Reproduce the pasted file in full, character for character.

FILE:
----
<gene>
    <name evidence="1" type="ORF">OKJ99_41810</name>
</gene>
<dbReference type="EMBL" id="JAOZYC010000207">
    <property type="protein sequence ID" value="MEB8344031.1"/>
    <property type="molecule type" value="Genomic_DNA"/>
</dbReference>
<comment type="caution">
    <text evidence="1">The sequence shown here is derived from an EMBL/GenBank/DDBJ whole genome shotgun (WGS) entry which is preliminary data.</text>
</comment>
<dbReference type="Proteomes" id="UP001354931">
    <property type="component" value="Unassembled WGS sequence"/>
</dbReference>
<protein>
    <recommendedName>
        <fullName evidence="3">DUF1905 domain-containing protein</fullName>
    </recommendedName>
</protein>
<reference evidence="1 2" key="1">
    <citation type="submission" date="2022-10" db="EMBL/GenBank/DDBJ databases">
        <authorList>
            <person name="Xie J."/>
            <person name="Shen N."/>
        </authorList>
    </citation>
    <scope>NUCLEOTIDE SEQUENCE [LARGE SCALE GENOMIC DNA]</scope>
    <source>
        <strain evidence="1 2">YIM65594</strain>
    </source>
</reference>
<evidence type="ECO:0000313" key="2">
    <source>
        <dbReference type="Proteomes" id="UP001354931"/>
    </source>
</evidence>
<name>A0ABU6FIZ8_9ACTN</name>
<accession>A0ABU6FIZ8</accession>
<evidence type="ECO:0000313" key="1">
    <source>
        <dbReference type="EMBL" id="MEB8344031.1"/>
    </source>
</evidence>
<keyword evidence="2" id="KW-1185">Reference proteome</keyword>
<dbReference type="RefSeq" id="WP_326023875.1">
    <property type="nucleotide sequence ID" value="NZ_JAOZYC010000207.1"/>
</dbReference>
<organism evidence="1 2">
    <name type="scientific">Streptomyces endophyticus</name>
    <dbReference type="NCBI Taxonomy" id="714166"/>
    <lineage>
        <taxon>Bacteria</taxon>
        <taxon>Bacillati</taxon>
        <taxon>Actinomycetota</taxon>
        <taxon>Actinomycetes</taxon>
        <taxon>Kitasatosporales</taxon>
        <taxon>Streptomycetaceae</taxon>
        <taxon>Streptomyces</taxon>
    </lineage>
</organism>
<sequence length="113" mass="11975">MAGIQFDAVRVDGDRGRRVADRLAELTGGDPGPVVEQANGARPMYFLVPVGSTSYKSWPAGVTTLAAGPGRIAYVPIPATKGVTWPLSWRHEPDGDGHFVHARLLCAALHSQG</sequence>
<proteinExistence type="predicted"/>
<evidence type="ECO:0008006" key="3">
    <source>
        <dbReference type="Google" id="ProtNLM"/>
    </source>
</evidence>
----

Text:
<gene>
    <name evidence="1" type="ORF">OKJ99_41810</name>
</gene>
<dbReference type="EMBL" id="JAOZYC010000207">
    <property type="protein sequence ID" value="MEB8344031.1"/>
    <property type="molecule type" value="Genomic_DNA"/>
</dbReference>
<comment type="caution">
    <text evidence="1">The sequence shown here is derived from an EMBL/GenBank/DDBJ whole genome shotgun (WGS) entry which is preliminary data.</text>
</comment>
<dbReference type="Proteomes" id="UP001354931">
    <property type="component" value="Unassembled WGS sequence"/>
</dbReference>
<protein>
    <recommendedName>
        <fullName evidence="3">DUF1905 domain-containing protein</fullName>
    </recommendedName>
</protein>
<reference evidence="1 2" key="1">
    <citation type="submission" date="2022-10" db="EMBL/GenBank/DDBJ databases">
        <authorList>
            <person name="Xie J."/>
            <person name="Shen N."/>
        </authorList>
    </citation>
    <scope>NUCLEOTIDE SEQUENCE [LARGE SCALE GENOMIC DNA]</scope>
    <source>
        <strain evidence="1 2">YIM65594</strain>
    </source>
</reference>
<evidence type="ECO:0000313" key="2">
    <source>
        <dbReference type="Proteomes" id="UP001354931"/>
    </source>
</evidence>
<name>A0ABU6FIZ8_9ACTN</name>
<accession>A0ABU6FIZ8</accession>
<evidence type="ECO:0000313" key="1">
    <source>
        <dbReference type="EMBL" id="MEB8344031.1"/>
    </source>
</evidence>
<keyword evidence="2" id="KW-1185">Reference proteome</keyword>
<dbReference type="RefSeq" id="WP_326023875.1">
    <property type="nucleotide sequence ID" value="NZ_JAOZYC010000207.1"/>
</dbReference>
<organism evidence="1 2">
    <name type="scientific">Streptomyces endophyticus</name>
    <dbReference type="NCBI Taxonomy" id="714166"/>
    <lineage>
        <taxon>Bacteria</taxon>
        <taxon>Bacillati</taxon>
        <taxon>Actinomycetota</taxon>
        <taxon>Actinomycetes</taxon>
        <taxon>Kitasatosporales</taxon>
        <taxon>Streptomycetaceae</taxon>
        <taxon>Streptomyces</taxon>
    </lineage>
</organism>
<sequence length="113" mass="11975">MAGIQFDAVRVDGDRGRRVADRLAELTGGDPGPVVEQANGARPMYFLVPVGSTSYKSWPAGVTTLAAGPGRIAYVPIPATKGVTWPLSWRHEPDGDGHFVHARLLCAALHSQG</sequence>
<proteinExistence type="predicted"/>
<evidence type="ECO:0008006" key="3">
    <source>
        <dbReference type="Google" id="ProtNLM"/>
    </source>
</evidence>